What to look for in an Implement Tyre
This is normally the key thing you need from any decent-sized implement tyre. The less the tyre sinks into the soil, the less plant and soil damage you're going to get... and the less power you're implement is going to take to tow. And yep, the inflation pressure makes a big difference, but the larger footprint and more surface contact you can get, the more the land is going to thank you for it.
Bias vs Radial
A bias tyre is a single unit design with the rubber plies traveling diagonally from bead to bead. They’re cheaper but highly likely to cause more damage to the soil. A radial tyre features a two-part construction methodology that allows the sidewalls to flex, helping create a much larger footprint. This spreads the load and significantly reduces soil compaction. Radial tyres can typically be operated at lower pressures and take heavier loads. We also think they tend to be smoother.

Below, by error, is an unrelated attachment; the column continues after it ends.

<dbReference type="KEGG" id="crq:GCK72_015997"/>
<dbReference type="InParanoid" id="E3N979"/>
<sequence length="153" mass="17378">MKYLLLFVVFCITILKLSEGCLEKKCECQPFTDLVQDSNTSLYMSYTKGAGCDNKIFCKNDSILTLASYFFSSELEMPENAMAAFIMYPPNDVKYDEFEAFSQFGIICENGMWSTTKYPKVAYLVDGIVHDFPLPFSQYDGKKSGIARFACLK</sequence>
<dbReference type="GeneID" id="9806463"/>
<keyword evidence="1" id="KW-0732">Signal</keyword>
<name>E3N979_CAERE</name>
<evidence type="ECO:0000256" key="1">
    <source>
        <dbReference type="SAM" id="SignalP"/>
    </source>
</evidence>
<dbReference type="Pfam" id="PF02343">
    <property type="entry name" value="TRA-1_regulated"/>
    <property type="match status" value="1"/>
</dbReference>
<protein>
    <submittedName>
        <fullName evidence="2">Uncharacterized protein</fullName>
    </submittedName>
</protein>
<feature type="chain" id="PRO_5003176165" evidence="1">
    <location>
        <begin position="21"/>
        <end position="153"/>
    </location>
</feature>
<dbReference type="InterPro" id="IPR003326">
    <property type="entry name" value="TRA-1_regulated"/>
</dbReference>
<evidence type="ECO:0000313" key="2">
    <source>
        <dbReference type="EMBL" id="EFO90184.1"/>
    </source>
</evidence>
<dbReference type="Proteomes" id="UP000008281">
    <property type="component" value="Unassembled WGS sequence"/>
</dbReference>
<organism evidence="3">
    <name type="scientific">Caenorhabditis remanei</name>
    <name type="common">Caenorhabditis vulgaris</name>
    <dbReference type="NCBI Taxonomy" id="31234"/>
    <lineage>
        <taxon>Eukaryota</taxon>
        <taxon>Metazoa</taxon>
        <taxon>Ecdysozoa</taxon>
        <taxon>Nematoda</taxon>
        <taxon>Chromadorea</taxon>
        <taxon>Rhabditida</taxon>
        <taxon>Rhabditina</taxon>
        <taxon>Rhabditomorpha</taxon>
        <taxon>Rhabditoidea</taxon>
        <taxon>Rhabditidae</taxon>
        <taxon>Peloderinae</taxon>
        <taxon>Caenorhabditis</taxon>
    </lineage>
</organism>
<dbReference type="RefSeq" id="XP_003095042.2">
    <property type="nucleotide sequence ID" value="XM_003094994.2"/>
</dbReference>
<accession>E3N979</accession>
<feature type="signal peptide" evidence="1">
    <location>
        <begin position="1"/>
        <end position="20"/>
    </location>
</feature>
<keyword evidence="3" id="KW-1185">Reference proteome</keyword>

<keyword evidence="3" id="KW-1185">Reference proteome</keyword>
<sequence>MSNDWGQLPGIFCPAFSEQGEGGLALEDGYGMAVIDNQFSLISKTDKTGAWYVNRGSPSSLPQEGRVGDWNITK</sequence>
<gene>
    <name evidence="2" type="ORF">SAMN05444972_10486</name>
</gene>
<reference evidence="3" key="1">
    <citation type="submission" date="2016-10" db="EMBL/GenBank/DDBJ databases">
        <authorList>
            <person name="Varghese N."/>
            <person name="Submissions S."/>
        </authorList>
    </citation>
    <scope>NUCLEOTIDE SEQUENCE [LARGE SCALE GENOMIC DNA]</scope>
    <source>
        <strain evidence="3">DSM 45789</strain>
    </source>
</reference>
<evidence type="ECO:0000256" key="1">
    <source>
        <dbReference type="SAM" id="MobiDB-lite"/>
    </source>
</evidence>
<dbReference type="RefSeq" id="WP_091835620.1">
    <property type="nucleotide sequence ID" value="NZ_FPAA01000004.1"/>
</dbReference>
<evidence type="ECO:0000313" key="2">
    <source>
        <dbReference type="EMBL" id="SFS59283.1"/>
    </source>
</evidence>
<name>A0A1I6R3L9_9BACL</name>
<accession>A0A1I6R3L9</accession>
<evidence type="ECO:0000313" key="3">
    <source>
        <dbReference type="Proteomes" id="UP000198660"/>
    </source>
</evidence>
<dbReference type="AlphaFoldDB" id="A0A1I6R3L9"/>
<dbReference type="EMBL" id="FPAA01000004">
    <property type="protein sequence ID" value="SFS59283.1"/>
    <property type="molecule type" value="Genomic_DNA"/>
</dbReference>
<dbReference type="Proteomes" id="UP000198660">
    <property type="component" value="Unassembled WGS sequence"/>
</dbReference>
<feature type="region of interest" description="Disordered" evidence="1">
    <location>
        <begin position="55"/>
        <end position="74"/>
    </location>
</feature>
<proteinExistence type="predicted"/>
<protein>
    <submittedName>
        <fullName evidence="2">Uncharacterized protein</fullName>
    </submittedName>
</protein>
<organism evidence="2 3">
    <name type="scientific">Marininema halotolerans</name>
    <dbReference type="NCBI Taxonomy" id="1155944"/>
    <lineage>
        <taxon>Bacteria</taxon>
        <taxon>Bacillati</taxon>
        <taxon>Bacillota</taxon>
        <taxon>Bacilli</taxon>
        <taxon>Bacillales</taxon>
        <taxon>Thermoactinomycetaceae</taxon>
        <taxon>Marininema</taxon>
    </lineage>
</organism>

Implement tyres don’t really need to concern themselves with traction too much. They're being pulled along and the most important factor remains that flotation on the soils surface. So look for something wide, with a flat contour and rounded shoulders. Those shoulders might be reasonably open for traction in grass. Some tyres will also have a solid centre rib which helps prevent lateral slippage in hillside situations.
Low Rolling Resistance
We’ll point you to radial tyres for lower rolling resistance. As tyres move over soil, they create a wave of soil in front of them. The lower that wave, the lower the rolling resistance and greater the fuel economy. With a radial tyres large footprint that soil wave is minimised, reducing traction power needed and reducing fuel consumption.